Album: Walking on Eggshells by QUINN STERNBERG


Jazz bassist and composer Quinn Sternberg has followed up the success of his previous studio album with another meticulously crafted set of jazz compositions that feature a dazzling ensemble of players and are stunningly recorded and mixed. Walking On Eggshells is a rich, immersive listen that keeps on giving throughout its runtime.

After a short time from the release of Cicada Songs, Sternberg’s successful previous album, he returns with his working band for more of the same conceptual, groovy, and intricate forays into modern jazz. Inspired by the idea of modern-day anxiety, easily aroused by and observed in any topic that can be discussed, the album also seeks solace in the company of others, and how there can be people who can alleviate the effects of all this stress. In delivering this concept, Sternberg mesmerizes with 8 new compositions that are crisply and thoroughly jazzy. 

The record starts with arguably its most accessible and tangible piece, and its titular track. ‘Walking On Eggshells’ introduces us to the healthy mixing job executed on this album as it offers a sublime saxophone performance from Sam Taylor, defining the track’s main motif, and its most memorable layer. Healthy electric guitar solos ensue from Nahum Zdybel, as longtime collaborator Peter Varnado bashes the drums tastefully in an intricate performance that is loaded with rhythm breaks, killer grooves, and bombastic fills. The title track is reminiscent of Japanese jazz rock with its modal Saxophone motifs and nuanced rhythmic composition that never stops being accessible and immersive. Bidding farewell to rock music levels of accessibility, the album gets denser with its improv sections and harmonic compositions, becoming purely modal, starting from the second piece. Make no mistake, though, the compositions get more deep and intricate, but never once get too dense to follow along and understand, and comfortable motifs to latch onto are not absent on any of the album’s pieces.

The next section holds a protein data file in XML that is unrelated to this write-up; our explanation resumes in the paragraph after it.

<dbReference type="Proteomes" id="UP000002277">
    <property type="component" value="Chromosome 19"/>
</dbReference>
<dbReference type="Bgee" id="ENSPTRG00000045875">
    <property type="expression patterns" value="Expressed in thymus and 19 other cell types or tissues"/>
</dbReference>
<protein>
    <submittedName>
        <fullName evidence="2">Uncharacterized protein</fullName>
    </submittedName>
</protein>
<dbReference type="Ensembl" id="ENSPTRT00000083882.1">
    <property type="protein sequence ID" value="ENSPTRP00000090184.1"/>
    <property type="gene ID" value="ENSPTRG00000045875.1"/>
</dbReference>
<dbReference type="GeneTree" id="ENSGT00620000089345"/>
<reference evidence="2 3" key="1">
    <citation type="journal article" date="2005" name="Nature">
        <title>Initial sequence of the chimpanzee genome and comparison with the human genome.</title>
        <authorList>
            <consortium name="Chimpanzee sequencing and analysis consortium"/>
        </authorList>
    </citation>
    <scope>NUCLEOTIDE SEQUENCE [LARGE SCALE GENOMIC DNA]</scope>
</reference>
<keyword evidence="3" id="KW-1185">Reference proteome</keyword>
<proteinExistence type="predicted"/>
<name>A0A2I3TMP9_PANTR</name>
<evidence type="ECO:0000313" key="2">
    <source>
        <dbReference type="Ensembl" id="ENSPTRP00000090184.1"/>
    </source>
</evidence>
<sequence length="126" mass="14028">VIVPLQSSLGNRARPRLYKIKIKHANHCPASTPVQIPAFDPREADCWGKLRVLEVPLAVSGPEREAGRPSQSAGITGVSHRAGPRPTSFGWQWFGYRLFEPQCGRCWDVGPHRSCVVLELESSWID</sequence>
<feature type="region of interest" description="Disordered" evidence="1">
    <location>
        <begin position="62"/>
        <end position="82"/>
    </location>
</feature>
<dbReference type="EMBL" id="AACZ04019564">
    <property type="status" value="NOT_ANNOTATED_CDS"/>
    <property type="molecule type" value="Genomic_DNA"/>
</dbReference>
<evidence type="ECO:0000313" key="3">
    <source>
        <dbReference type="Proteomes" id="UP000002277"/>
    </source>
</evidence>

‘Green Eyed Baby’ is a stunning Broadway jazz piece that introduces more saxophone-lead motifs. With a sparkling piano that lays down a fantastic performance, and a juicy bass solo, ‘Green Eyed Baby’ is surely a more improv-heavy composition. Haunting upright bass drones populate the fascinating ‘Ripple’. Noir, silky, and tastefully brooding, this cut is an obvious standout that features a bone-chilling bass performance that summons to mind the smoky soundscapes of Bohren & Der Club of Gore. The hectic and stormy ‘Yuri Gagarin’ sees Sternberg putting himself in the uneasy shoes of Yuri Gagarin as he is doing mankind’s first orbiting the earth from space. With a granular and fantastic drum performance from the amazing Varnado, the choppiness of Gagarin’s space trip is mirrored in the uneasiness brought forth by the drum performance, and the Coltrane-esque saxophone playing. The chill and characterful ‘Meadow’s Murmur’ is another obvious standout among its peers on the album. Like a smoother older sister to the titular piece, the piece shares motifs with earlier Sternberg compositions, and it is definitely the album’s most laid-back piece, even if a storm is readily brewing beneath the piece’s surface at all times. With the least pronounced melodies or motifs, this cut feels like the album’s most free-flowing offerings, and regardless of the actual amount of improvisation happening, the piece is a warm, eloquent, and mature composition that showcases Sternberg’s command of the flow of his band mates.

Walking On Eggshells is full of daring musical ideas that are all effortlessly delivered by a group of masterful professionals that are making it seem too easy. Smooth, flowing, compelling, and intricate, the performances on the album are a clear testament to a very high tier that Quinn Sternberg and his band are operating from.